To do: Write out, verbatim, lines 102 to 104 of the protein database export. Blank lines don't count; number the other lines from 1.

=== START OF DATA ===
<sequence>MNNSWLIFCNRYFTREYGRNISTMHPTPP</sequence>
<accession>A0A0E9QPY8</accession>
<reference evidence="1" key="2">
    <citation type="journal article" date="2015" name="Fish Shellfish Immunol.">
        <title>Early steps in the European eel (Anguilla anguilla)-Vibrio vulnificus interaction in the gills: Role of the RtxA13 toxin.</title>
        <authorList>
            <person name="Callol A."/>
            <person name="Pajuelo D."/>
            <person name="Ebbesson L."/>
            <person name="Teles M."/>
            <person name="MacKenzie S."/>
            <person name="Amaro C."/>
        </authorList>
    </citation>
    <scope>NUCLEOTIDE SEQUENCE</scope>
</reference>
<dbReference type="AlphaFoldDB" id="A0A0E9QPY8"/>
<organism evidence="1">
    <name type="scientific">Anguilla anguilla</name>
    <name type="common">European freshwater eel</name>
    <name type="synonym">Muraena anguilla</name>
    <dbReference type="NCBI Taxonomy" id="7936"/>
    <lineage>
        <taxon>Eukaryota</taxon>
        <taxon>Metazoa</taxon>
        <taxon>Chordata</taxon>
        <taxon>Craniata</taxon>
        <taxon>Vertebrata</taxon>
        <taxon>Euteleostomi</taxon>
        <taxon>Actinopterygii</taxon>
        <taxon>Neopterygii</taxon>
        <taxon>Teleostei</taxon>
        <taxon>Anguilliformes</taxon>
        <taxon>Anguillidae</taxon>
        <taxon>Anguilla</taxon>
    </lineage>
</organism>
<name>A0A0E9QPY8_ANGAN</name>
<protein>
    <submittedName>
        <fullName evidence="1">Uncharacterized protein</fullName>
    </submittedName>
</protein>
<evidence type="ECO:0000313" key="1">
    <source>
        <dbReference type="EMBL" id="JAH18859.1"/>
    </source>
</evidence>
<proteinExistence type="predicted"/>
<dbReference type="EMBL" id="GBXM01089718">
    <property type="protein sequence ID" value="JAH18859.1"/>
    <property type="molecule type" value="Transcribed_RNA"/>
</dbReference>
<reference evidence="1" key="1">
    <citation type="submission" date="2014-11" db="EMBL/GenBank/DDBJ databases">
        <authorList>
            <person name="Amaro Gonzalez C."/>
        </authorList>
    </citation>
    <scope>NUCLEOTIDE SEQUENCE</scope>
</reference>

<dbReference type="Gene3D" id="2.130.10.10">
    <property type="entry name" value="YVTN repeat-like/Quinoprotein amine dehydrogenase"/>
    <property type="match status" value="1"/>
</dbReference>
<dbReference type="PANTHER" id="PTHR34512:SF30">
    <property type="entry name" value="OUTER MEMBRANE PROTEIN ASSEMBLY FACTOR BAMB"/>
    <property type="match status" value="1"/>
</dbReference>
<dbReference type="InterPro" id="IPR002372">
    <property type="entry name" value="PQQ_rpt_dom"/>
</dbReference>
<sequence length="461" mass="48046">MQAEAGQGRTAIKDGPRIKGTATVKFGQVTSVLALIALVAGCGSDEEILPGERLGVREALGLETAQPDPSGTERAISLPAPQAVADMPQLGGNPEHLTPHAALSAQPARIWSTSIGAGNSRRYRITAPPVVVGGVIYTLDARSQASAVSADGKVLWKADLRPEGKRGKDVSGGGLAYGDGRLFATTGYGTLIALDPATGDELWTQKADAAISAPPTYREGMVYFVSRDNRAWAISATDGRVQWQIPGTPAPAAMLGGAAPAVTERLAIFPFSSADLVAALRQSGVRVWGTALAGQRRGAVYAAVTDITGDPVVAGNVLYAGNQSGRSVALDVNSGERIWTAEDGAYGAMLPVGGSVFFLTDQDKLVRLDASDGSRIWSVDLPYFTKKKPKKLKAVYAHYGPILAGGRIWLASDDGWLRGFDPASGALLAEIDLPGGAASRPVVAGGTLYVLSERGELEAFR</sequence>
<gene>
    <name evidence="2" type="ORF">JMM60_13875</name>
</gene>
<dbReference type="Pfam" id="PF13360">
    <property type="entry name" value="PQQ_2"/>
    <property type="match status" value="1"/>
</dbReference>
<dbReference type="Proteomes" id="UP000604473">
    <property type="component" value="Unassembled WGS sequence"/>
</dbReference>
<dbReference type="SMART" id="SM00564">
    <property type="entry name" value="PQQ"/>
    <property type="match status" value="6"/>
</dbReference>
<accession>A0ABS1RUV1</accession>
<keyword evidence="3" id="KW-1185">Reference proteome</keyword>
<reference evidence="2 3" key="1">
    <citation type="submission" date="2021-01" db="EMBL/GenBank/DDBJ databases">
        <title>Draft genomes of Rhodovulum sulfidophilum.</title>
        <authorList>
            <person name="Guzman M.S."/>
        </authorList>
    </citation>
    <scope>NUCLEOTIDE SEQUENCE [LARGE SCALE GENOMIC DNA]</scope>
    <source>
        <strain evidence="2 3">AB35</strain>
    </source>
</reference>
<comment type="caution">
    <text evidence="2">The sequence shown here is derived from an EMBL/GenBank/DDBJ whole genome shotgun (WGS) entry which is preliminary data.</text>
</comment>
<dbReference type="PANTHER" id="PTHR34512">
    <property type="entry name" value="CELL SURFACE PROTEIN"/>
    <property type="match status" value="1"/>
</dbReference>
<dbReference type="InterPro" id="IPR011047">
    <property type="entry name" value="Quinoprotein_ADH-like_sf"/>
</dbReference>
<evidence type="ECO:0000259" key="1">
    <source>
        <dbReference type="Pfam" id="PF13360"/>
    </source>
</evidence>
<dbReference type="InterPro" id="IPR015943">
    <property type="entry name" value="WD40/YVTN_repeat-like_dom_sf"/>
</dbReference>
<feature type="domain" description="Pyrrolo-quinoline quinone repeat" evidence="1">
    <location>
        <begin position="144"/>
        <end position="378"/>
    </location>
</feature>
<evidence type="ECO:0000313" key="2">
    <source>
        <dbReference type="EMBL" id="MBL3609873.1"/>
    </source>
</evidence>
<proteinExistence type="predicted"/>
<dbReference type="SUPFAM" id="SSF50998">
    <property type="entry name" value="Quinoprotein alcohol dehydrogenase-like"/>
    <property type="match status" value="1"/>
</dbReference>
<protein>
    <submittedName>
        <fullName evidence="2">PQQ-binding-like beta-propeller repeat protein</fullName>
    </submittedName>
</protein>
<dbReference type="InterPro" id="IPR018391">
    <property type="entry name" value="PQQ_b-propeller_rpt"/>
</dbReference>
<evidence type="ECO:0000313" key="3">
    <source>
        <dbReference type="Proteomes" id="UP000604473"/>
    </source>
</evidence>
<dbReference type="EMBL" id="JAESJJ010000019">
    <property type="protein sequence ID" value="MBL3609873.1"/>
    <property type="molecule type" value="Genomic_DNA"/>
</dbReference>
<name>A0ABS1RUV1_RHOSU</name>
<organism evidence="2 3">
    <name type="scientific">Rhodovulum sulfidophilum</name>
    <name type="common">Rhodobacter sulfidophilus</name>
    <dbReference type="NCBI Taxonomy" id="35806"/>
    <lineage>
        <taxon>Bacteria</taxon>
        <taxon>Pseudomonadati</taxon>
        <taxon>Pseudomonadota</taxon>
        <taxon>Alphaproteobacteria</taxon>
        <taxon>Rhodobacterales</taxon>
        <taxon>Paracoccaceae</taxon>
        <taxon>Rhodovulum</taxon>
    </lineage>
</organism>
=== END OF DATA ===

<comment type="caution">
    <text evidence="2">The sequence shown here is derived from an EMBL/GenBank/DDBJ whole genome shotgun (WGS) entry which is preliminary data.</text>
</comment>